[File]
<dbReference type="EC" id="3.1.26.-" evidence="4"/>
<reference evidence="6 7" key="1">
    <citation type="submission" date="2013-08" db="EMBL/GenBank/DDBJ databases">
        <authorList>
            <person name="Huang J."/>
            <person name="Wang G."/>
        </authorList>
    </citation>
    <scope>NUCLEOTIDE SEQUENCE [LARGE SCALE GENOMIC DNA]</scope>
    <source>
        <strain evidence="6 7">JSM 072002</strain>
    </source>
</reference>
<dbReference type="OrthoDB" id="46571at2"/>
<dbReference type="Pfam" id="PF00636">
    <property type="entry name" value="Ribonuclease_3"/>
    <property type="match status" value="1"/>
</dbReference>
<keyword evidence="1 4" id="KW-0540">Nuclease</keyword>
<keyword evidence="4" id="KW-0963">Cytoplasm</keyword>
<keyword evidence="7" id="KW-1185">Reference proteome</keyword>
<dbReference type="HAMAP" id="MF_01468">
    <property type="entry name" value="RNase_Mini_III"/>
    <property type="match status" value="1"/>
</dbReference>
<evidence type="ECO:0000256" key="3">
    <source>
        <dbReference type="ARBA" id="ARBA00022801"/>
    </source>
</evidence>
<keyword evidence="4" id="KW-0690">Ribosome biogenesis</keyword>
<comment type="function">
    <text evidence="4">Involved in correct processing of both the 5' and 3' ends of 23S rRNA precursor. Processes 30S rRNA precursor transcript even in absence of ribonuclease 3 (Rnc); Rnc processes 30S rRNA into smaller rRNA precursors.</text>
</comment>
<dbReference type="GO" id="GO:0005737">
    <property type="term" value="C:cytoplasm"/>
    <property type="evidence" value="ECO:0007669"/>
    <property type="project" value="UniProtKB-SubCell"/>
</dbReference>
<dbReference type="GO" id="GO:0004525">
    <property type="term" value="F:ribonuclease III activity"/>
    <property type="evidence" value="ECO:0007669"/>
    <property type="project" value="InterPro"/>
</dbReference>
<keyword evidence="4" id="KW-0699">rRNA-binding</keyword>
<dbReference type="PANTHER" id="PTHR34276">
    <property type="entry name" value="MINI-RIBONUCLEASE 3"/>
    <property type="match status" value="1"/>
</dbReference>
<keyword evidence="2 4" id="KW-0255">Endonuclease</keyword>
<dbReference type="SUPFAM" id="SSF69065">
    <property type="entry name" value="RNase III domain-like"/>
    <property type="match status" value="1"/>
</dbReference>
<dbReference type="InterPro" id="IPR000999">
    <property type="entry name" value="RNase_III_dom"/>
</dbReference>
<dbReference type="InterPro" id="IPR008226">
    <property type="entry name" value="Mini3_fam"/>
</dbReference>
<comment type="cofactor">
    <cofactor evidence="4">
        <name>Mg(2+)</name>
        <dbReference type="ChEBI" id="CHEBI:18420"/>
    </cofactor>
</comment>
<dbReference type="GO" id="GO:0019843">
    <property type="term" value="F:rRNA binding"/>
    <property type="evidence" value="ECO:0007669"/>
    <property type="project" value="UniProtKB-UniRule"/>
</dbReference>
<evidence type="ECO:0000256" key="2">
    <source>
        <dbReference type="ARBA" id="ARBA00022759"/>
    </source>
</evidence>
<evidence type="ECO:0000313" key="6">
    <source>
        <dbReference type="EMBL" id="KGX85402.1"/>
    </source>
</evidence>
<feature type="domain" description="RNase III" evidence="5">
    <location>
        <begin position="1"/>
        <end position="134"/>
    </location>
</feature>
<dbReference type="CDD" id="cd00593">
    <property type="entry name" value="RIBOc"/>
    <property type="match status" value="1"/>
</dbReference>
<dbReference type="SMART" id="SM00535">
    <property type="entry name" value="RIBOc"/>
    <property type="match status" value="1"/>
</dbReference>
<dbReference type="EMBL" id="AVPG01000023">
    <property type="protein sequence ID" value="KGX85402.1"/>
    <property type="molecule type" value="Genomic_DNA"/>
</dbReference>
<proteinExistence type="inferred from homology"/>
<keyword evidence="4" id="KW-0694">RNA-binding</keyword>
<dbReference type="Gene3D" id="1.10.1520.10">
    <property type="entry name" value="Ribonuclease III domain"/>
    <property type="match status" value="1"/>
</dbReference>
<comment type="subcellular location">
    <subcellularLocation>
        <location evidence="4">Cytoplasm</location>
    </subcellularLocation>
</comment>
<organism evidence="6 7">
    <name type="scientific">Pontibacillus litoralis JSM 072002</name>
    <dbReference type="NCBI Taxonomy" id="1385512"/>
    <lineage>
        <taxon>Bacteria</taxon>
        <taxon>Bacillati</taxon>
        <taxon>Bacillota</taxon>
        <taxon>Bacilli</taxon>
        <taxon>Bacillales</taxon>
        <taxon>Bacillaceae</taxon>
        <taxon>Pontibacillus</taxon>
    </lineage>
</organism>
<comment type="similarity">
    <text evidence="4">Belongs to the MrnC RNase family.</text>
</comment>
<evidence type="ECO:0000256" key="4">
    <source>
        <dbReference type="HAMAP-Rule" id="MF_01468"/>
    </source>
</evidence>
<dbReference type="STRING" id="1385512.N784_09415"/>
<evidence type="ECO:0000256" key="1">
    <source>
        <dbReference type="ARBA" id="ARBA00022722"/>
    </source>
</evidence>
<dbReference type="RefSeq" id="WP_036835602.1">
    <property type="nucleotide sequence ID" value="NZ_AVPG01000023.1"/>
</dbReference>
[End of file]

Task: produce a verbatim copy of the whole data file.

<dbReference type="EC" id="3.1.26.-" evidence="4"/>
<reference evidence="6 7" key="1">
    <citation type="submission" date="2013-08" db="EMBL/GenBank/DDBJ databases">
        <authorList>
            <person name="Huang J."/>
            <person name="Wang G."/>
        </authorList>
    </citation>
    <scope>NUCLEOTIDE SEQUENCE [LARGE SCALE GENOMIC DNA]</scope>
    <source>
        <strain evidence="6 7">JSM 072002</strain>
    </source>
</reference>
<dbReference type="OrthoDB" id="46571at2"/>
<dbReference type="Pfam" id="PF00636">
    <property type="entry name" value="Ribonuclease_3"/>
    <property type="match status" value="1"/>
</dbReference>
<keyword evidence="1 4" id="KW-0540">Nuclease</keyword>
<keyword evidence="4" id="KW-0963">Cytoplasm</keyword>
<keyword evidence="7" id="KW-1185">Reference proteome</keyword>
<dbReference type="HAMAP" id="MF_01468">
    <property type="entry name" value="RNase_Mini_III"/>
    <property type="match status" value="1"/>
</dbReference>
<evidence type="ECO:0000256" key="3">
    <source>
        <dbReference type="ARBA" id="ARBA00022801"/>
    </source>
</evidence>
<keyword evidence="4" id="KW-0690">Ribosome biogenesis</keyword>
<comment type="function">
    <text evidence="4">Involved in correct processing of both the 5' and 3' ends of 23S rRNA precursor. Processes 30S rRNA precursor transcript even in absence of ribonuclease 3 (Rnc); Rnc processes 30S rRNA into smaller rRNA precursors.</text>
</comment>
<dbReference type="GO" id="GO:0005737">
    <property type="term" value="C:cytoplasm"/>
    <property type="evidence" value="ECO:0007669"/>
    <property type="project" value="UniProtKB-SubCell"/>
</dbReference>
<dbReference type="GO" id="GO:0004525">
    <property type="term" value="F:ribonuclease III activity"/>
    <property type="evidence" value="ECO:0007669"/>
    <property type="project" value="InterPro"/>
</dbReference>
<keyword evidence="4" id="KW-0699">rRNA-binding</keyword>
<dbReference type="PANTHER" id="PTHR34276">
    <property type="entry name" value="MINI-RIBONUCLEASE 3"/>
    <property type="match status" value="1"/>
</dbReference>
<keyword evidence="2 4" id="KW-0255">Endonuclease</keyword>
<dbReference type="SUPFAM" id="SSF69065">
    <property type="entry name" value="RNase III domain-like"/>
    <property type="match status" value="1"/>
</dbReference>
<dbReference type="InterPro" id="IPR000999">
    <property type="entry name" value="RNase_III_dom"/>
</dbReference>
<dbReference type="InterPro" id="IPR008226">
    <property type="entry name" value="Mini3_fam"/>
</dbReference>
<comment type="cofactor">
    <cofactor evidence="4">
        <name>Mg(2+)</name>
        <dbReference type="ChEBI" id="CHEBI:18420"/>
    </cofactor>
</comment>
<dbReference type="GO" id="GO:0019843">
    <property type="term" value="F:rRNA binding"/>
    <property type="evidence" value="ECO:0007669"/>
    <property type="project" value="UniProtKB-UniRule"/>
</dbReference>
<evidence type="ECO:0000256" key="2">
    <source>
        <dbReference type="ARBA" id="ARBA00022759"/>
    </source>
</evidence>
<evidence type="ECO:0000313" key="6">
    <source>
        <dbReference type="EMBL" id="KGX85402.1"/>
    </source>
</evidence>
<feature type="domain" description="RNase III" evidence="5">
    <location>
        <begin position="1"/>
        <end position="134"/>
    </location>
</feature>
<dbReference type="CDD" id="cd00593">
    <property type="entry name" value="RIBOc"/>
    <property type="match status" value="1"/>
</dbReference>
<dbReference type="SMART" id="SM00535">
    <property type="entry name" value="RIBOc"/>
    <property type="match status" value="1"/>
</dbReference>
<dbReference type="EMBL" id="AVPG01000023">
    <property type="protein sequence ID" value="KGX85402.1"/>
    <property type="molecule type" value="Genomic_DNA"/>
</dbReference>
<proteinExistence type="inferred from homology"/>
<keyword evidence="4" id="KW-0694">RNA-binding</keyword>
<dbReference type="Gene3D" id="1.10.1520.10">
    <property type="entry name" value="Ribonuclease III domain"/>
    <property type="match status" value="1"/>
</dbReference>
<comment type="subcellular location">
    <subcellularLocation>
        <location evidence="4">Cytoplasm</location>
    </subcellularLocation>
</comment>
<organism evidence="6 7">
    <name type="scientific">Pontibacillus litoralis JSM 072002</name>
    <dbReference type="NCBI Taxonomy" id="1385512"/>
    <lineage>
        <taxon>Bacteria</taxon>
        <taxon>Bacillati</taxon>
        <taxon>Bacillota</taxon>
        <taxon>Bacilli</taxon>
        <taxon>Bacillales</taxon>
        <taxon>Bacillaceae</taxon>
        <taxon>Pontibacillus</taxon>
    </lineage>
</organism>
<comment type="similarity">
    <text evidence="4">Belongs to the MrnC RNase family.</text>
</comment>
<evidence type="ECO:0000256" key="4">
    <source>
        <dbReference type="HAMAP-Rule" id="MF_01468"/>
    </source>
</evidence>
<dbReference type="STRING" id="1385512.N784_09415"/>
<evidence type="ECO:0000256" key="1">
    <source>
        <dbReference type="ARBA" id="ARBA00022722"/>
    </source>
</evidence>
<dbReference type="RefSeq" id="WP_036835602.1">
    <property type="nucleotide sequence ID" value="NZ_AVPG01000023.1"/>
</dbReference>